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Good Farming Practices (GFP) and Crop Insurance

January 2, 2024 - Craig Nielsen

What are good farming practices and why are they important? The Federal crop insurance program covers losses that are unavoidable and due to naturally occurring events. The program does not cover losses due to negligence, or any failure to follow good farming practices. If good farming practices are not followed, lost production attributed to this failure must be assessed and any indemnity will be reduced. This is true for all insured farmers regardless of their plan of insurance. The definition of good farming practices will vary from crop to crop and from region to region. A good rule of thumb is that you should follow all the practices considered prudent and responsible by local extension agents and certified crop consultants to produce your crop’s historic yield. In the basic provisions of the crop insurance policy, the definition of negligence is, “The failure to use such care as a reasonably prudent and careful person would use under similar circumstances.”

The purpose of the Good Farming Practice provisions with crop insurance is to ensure that a policyholder’s production methods do not adversely affect the quantity and/or quality of the production. Consider any practice that could affect the amount and quality of the crop, from ground preparation through harvest. In the case of perennials, consider practices from post-harvest of the previous crop year through harvest of the current crop year that could affect the amount and quality of the crop. Policyholders are responsible for establishing that the farming practice in question was a good farming practice.

The Approved Insurance Provider (AIP) makes an initial decision of whether the production methods used by a policyholder constitute GFP according to the terms of the policy and these procedures and determines whether the policyholder carried out generally recognized GFPs. These procedures apply to all GFP decisions, regardless of the origination of the review, i.e., RCO review requests, loss adjustment process, growing season inspection, etc., when the AIP or RMA has a reason to question whether GFP was followed by the policyholder. The AIP shall provide a precise description of the production methods employed by the policyholder that adversely impacted the yield from making normal progress toward maturity. The AIP is responsible for providing sufficient documentation that supports all failure to follow good farming practices determinations.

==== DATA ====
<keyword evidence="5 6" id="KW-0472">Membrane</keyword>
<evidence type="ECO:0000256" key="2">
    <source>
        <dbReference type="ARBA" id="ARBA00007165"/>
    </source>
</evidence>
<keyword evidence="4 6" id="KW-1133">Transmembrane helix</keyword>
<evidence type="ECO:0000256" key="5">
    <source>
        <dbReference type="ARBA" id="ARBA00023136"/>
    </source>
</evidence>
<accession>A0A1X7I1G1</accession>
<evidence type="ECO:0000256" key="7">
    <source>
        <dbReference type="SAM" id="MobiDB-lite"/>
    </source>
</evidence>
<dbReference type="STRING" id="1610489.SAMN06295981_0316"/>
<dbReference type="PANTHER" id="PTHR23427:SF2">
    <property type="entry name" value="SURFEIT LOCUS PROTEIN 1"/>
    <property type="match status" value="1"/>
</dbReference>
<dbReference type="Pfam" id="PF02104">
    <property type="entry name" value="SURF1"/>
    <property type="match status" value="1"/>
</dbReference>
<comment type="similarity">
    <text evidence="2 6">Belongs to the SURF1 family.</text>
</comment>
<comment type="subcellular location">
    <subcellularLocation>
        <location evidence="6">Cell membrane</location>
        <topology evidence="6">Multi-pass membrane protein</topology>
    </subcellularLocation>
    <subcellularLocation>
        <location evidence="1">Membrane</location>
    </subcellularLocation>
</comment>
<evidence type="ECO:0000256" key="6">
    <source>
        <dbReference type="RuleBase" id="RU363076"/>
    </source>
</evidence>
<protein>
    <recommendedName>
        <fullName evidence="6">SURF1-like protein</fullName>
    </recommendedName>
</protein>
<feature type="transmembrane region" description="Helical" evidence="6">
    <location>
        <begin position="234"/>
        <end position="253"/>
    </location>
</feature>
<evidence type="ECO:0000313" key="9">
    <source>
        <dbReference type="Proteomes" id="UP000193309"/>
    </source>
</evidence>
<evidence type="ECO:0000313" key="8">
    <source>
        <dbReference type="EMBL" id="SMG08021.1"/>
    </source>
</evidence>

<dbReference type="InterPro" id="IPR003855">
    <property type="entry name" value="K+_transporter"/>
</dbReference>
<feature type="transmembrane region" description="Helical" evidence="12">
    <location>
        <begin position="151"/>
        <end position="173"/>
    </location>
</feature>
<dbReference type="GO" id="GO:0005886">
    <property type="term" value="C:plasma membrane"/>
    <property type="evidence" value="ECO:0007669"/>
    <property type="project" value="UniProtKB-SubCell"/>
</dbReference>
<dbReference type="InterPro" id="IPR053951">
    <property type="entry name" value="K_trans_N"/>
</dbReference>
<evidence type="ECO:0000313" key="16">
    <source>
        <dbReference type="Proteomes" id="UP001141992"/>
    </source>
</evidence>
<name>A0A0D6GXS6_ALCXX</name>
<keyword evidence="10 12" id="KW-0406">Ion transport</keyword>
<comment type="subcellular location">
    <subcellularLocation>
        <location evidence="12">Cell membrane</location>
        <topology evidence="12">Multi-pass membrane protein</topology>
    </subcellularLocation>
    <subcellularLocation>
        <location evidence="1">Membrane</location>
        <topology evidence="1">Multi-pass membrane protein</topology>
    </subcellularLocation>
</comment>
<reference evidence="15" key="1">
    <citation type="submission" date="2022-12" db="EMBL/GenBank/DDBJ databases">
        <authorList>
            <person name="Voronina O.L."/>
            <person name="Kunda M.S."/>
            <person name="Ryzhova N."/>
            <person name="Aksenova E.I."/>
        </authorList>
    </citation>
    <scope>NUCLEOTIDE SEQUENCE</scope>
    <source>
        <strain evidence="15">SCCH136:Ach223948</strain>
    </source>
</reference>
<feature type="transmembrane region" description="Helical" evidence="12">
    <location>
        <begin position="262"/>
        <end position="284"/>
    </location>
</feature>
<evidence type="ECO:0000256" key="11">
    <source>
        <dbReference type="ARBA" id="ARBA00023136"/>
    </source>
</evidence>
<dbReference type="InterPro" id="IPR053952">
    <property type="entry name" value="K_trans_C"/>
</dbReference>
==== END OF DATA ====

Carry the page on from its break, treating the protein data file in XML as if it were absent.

Economic conditions are not a valid consideration for deciding if a production method is a GFP or if a policyholder is justified in not following a GFP. Accordingly, the policyholder will not be exempt from following a recommended GFP because a policyholder does not want to or cannot afford to incur the costs associated with following the recommendations of agricultural experts or published materials. If an AIP’s GFP decision finds the policyholder failed to follow GFP, only the AIP can assign production or value as uninsured causes of loss for such failure. While conducting GFP determinations, instances of suspected fraud, waste, or abuse and suspected wrongdoing in the use of FCIC-issued policies, standards, and procedures may be identified and should be discussed initially with the appropriate RCO.

• Remember, using good farming practices is your responsibility.
• You are responsible for keeping informed about disease or pest outbreaks in your area.
• You are responsible for keeping informed about what constitutes good farming practices in the event of an outbreak that reaches your farm or ranch.
• You are responsible for frequently scouting your fields and documenting your findings.
• You are responsible for keeping records of your good farming practices, broken out by each insurable unit, just like your production records.

For more information: please contact a licensed crop insurance agent.

14060 Good Farming Practices Standards Handbook 2024 (usda.gov)
Good Farming Practices Protect (usda.gov)

Published in: Crop Insurance